Many people own only one dog at a time, but bird dog owners tend to live in multiple-dog households.
There’s a good reason for that. It’s not uncommon to have one dog near retirement from hunting, a dependable hunting dog, and another one just becoming reliable in those endeavors. And often a puppy. That way you always have a reliable hunting dog to use during bird hunting season, which in Maine is from Oct. 1 until Dec. 31.
I’ve owned as many as four Brittany dogs at once, but my population has swelled beyond that on occasion. It’s easy to keep track of the dynamics between just two dogs, but add a third or a fourth or more, and it’s a whole different situation. More than two dogs is not a multiple-dog household. It’s a pack, and I’m the leader.
Body language can be very tricky. What may look like just playing can actually be the beginning of a canine “discussion” about who is in charge. I am especially mindful of how my unneutered male Brittany dogs interact with each other. They are both rather passive guys, but they are father and son, so there is the older dog-younger dog-in-his-prime dynamic to monitor.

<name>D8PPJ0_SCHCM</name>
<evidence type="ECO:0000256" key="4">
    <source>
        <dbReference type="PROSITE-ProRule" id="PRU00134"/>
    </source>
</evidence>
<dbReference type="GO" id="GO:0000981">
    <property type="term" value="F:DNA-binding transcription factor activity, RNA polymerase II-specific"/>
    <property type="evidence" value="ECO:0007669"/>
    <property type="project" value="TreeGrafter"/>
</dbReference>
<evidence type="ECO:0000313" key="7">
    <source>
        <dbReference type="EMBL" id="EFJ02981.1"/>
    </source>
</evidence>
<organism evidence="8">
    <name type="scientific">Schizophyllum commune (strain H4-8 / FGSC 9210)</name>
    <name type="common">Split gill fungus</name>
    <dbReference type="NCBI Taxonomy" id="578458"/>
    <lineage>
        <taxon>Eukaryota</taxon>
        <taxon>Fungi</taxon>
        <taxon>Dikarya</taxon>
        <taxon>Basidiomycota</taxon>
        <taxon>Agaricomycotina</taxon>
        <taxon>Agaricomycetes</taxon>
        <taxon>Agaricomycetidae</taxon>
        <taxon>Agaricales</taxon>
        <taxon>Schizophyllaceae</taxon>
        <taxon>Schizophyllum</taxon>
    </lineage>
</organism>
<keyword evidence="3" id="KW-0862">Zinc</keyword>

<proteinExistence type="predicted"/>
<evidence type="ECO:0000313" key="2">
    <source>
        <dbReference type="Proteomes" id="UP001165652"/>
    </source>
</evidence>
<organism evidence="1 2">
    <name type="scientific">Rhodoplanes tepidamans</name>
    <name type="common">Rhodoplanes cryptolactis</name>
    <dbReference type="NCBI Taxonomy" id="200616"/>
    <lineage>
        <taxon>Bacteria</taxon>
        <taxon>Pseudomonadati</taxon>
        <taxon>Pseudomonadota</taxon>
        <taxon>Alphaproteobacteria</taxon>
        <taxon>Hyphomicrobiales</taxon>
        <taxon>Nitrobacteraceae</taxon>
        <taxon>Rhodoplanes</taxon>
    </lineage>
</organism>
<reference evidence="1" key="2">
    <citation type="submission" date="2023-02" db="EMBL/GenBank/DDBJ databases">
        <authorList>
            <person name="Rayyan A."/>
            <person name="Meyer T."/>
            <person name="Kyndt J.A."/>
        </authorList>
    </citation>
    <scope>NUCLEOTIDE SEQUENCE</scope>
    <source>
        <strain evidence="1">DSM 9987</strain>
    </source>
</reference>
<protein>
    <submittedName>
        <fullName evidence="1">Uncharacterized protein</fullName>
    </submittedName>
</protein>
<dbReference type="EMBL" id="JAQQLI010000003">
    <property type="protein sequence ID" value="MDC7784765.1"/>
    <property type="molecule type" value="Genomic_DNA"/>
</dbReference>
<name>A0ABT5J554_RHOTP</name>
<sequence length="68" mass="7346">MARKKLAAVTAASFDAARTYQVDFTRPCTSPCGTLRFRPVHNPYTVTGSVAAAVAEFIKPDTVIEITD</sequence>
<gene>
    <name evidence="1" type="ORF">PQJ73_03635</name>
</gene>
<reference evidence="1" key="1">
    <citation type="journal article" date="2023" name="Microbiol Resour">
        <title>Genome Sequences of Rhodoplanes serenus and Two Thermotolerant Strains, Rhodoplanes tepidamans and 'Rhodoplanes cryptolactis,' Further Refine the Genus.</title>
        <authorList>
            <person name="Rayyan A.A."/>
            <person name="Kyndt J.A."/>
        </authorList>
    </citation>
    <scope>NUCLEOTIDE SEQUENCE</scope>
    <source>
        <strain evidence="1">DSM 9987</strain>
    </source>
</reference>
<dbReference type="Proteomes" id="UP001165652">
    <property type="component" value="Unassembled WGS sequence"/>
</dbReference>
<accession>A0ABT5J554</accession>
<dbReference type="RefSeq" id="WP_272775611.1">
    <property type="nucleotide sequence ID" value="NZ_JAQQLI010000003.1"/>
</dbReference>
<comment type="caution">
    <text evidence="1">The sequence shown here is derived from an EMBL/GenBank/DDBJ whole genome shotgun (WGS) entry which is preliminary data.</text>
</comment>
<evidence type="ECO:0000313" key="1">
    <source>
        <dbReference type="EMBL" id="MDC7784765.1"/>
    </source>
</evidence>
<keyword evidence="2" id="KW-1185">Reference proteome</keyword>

Packs have a hierarchy, and a pack whose members understand their positions is well-balanced and happy, and can easily absorb other dogs temporarily.
In my little pack, Sassy has always been queen among the dogs. Doesn’t matter what other dogs come in, even briefly, she wears the crown. I have seen Sassy only once agree to disagree with a dog — another female — that visited our house and would not acquiesce to Sassy’s royal position in the pack. She has never given in, even at 12 years old.
My other female Brittany dog Thistle (2011-2018) kept testing Sassy’s mettle, but my older girl always prevailed in this battle of wills waged through body language. My male dogs Bullet and Quincy are happy to let Sassy be in charge. I consider the boys to be middle-of-the-pack types.
I, of course, must be and am the sovereign ruler of the pack and have learned to use my powers to keep some semblance of order. If I don’t take ownership of the leader role, I know Sassy will. Believe me, that would not be a good thing. She has some pretty strong ideas that do not jibe well with mine. In Sassy’s world, human rules of conduct, possession and timing are stupid.
There are different tools I use to maintain order in my pack.
As a longtime employee of Bangor Daily News, I have served many roles over the years, but I now have a dream job as Community Editor. I live in Hermon with my four Brittany dogs: Sassy, Bullet, Thistle...
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